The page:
SHIFT to Swift
An Unusual Journey from Objective-C
Table of Contents
- Who should read this document?
- Objective-C to Learning Swift
- About Swift
- Why Swift?
- Swift vs Objective-C
- Swift and Objective-C Interoperability
- Case Study
Who should read this document?
The intended audience of this document is any developer
We explain all the reasons why to shift from Objective-C and pros, cons over Objective-C. This gives more glimpse of why swift is stronger than Objective-C.
This document does not gives programmatic difference/language features rather it highly explains the one over another and winner of them.
By reading this document you will get the taste of logical difference between these two languages and which enables you to decide which one is best for your speed development.
Objective-C to Learning Swift
In 2008 Apple announced and released the iPhone SDK 2.0. This event started another revolution in software development, and a new breed of developer was born. They are now recognized as iOS developers.
Many of these developers had never used Objective-C before, and that was the first challenge Apple threw at them. Despite unfamiliar syntax and manual memory management, it was immensely successful, helping populate the App Store with tens of thousands of apps. Apple continually improved Objective-C with each release, adding blocks and literals, simplified memory management with automatic reference counting, and many other features indicative of a modern programming language.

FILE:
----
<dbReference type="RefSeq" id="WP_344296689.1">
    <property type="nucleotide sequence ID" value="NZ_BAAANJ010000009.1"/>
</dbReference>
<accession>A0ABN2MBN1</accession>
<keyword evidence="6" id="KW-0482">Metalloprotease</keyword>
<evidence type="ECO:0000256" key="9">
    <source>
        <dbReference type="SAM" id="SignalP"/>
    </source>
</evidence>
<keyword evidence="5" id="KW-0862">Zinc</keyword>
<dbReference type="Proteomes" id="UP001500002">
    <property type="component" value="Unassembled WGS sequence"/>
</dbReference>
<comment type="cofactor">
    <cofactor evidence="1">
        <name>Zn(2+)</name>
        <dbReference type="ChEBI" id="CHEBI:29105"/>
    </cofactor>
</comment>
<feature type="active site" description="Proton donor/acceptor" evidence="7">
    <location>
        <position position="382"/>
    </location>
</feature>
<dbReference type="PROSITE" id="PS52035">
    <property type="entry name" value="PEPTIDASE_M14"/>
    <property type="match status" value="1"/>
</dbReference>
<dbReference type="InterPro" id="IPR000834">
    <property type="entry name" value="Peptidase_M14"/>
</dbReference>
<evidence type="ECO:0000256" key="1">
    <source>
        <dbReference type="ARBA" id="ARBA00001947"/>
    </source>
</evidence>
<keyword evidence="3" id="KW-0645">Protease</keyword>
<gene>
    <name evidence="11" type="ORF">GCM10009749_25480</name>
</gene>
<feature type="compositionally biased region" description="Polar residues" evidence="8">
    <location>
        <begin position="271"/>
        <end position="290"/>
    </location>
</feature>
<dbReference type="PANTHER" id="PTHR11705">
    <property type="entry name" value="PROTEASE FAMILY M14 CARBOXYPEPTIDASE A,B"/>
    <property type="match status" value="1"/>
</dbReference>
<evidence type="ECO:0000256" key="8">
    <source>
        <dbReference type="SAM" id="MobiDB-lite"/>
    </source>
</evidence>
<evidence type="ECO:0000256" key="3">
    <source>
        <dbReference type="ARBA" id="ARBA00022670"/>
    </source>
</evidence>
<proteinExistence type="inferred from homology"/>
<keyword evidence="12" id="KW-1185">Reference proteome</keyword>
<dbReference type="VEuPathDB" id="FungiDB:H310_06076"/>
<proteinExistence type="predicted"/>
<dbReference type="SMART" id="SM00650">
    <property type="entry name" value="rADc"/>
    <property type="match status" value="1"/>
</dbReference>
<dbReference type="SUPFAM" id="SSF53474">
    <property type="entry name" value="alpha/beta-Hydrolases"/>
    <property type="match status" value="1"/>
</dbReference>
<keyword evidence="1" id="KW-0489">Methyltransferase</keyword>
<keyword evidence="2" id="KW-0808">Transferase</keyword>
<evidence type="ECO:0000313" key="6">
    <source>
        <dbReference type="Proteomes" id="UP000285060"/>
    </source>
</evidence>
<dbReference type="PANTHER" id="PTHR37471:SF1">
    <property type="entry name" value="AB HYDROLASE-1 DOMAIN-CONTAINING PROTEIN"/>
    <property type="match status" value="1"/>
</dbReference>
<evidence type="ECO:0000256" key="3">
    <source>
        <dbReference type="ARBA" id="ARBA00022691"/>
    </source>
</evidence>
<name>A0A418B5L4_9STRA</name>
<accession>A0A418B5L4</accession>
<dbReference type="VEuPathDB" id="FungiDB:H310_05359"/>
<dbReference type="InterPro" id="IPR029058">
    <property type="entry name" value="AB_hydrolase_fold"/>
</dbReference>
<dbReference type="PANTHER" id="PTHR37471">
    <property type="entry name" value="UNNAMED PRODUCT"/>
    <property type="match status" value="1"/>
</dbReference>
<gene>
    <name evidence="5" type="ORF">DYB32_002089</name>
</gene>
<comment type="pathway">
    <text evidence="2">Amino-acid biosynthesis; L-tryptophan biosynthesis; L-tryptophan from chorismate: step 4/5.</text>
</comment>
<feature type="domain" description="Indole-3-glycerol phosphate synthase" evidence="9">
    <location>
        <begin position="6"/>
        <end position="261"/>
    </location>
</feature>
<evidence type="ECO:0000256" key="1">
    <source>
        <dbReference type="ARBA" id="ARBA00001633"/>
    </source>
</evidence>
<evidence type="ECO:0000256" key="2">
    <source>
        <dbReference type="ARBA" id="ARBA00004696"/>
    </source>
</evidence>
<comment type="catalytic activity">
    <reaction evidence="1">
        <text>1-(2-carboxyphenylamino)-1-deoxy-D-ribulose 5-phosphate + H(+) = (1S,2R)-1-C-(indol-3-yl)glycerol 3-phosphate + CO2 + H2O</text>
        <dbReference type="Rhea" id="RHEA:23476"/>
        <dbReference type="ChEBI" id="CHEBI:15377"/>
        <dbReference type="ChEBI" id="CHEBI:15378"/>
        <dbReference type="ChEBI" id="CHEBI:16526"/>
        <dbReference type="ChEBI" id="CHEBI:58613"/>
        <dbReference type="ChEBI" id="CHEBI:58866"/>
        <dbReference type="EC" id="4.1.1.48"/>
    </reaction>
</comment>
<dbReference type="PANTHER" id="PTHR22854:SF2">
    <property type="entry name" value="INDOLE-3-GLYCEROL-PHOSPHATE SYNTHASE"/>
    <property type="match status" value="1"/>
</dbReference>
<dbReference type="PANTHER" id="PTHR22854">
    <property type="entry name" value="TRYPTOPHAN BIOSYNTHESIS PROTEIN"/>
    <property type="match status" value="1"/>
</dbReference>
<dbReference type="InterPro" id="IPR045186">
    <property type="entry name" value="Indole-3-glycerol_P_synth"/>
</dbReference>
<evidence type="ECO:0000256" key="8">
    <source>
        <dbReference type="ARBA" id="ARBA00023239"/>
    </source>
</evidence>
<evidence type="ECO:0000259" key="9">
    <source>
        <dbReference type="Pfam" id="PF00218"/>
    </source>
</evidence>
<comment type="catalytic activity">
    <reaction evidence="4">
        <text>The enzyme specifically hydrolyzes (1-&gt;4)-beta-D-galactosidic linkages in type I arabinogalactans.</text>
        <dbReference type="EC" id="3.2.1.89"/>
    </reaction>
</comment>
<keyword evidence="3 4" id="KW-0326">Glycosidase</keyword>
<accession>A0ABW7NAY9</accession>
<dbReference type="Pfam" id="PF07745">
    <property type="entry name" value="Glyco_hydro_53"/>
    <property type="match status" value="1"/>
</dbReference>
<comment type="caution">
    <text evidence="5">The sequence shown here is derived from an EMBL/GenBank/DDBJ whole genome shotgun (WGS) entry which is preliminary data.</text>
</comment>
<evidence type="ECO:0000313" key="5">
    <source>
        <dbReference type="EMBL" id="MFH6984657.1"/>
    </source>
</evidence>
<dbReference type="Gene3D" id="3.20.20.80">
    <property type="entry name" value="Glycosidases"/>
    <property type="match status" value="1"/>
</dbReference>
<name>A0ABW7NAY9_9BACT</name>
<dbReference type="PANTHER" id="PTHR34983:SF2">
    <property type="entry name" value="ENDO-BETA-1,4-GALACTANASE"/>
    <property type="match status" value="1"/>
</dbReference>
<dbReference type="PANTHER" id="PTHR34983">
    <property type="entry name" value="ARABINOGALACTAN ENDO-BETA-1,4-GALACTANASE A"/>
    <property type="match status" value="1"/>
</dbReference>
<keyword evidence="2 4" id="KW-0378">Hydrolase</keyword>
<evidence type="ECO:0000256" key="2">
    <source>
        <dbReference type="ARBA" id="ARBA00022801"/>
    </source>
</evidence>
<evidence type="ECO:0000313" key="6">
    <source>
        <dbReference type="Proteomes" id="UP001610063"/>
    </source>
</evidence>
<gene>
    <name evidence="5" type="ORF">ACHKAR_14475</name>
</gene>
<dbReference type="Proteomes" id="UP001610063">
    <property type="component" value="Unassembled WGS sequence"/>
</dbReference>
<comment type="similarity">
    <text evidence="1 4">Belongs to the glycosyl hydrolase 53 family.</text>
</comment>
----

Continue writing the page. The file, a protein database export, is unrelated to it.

And after 6 years improving and working on Objective-C, Apple decided to throw another challenge at developers. Once again, iOS developers will need to learn a new programming language: Swift. Swift removes the unsafe pointer management and introduces powerful new features, while maintaining interaction with both Objective-C and C.
Swift 4.0 is already a stable and strong development platform, which is sure to evolve in interesting ways over the coming years. It is a perfect moment to start exploring this new language as it is obviously the future of iOS development.
Swift is a general-purpose programming language built using a modern approach to safety, performance, and software design patterns. The goal of the Swift project is to create the best available language for uses ranging from systems programming, to mobile and desktop apps, scaling up to cloud services. Most importantly, Swift is designed to make writing and maintaining correct programs easier for the developer. To achieve this goal, we believe that the most obvious way to write Swift code must also be: